Pursuant to new directions issued by the RBI, non-banking financial companies (NBFC) and other REs (such as banks) outsourcing information technology (IT) services are required to comply with specific requirements such as undertaking due diligence on IT service providers, putting in place a risk management framework, reporting cyber-attacks, and monitoring and controlling outsourced activities.

    On 10 April 2023, the RBI issued the Master Direction on Outsourcing of Information Technology Services (IT MD), which is meant to complement the existing master directions issued by RBI in relation to the outsourcing of financial services by such REs. Under the IT MD, in addition to the aforementioned compliances, REs are also required to implement frameworks for testing robust business continuity and disaster recovery plans, conduct regular audits of the outsourced service provider, and monitor adherence to service level agreements (SLA) and incident response mechanisms. Notably, the IT MD exempts a number of services and vendors from the scope of the directions, for example:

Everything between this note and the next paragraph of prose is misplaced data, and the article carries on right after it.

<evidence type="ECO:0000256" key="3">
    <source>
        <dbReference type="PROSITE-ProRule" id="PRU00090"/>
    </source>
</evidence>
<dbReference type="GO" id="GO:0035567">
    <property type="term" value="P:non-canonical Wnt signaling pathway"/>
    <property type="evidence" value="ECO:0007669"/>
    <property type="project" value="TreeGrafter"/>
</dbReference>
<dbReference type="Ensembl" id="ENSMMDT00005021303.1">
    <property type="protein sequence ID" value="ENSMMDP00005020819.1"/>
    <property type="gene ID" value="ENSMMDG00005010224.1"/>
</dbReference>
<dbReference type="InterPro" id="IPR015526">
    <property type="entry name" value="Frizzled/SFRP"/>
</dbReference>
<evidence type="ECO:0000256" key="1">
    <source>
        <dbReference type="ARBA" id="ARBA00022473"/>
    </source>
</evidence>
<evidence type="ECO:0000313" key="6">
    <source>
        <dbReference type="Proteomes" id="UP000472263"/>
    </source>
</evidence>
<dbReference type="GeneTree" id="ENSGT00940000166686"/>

• acquisition of IT software or product or application on a licence or subscription basis,
    • maintenance service for IT infrastructure or licensed products provided by original equipment manufacturers and vendors providing business services,
    • payment system operators, business correspondent services, SMS gateways.

    The IT MD is set to come into effect from 1 October 2023 – although a staggered implementation (including up to 36 months from the issuance of the IT MD) is contemplated for existing agreements, providing relief to REs from having to renegotiate live contracts in a bid to remain compliant. This development also follows a continual trend of sectoral regulators regulating the outsourcing of services such as the Securities and Exchange Board of India’s directions on cloud services in the previous quarter and the Insurance Regulatory and Development Authority of India’s directions on information security in the insurance sector.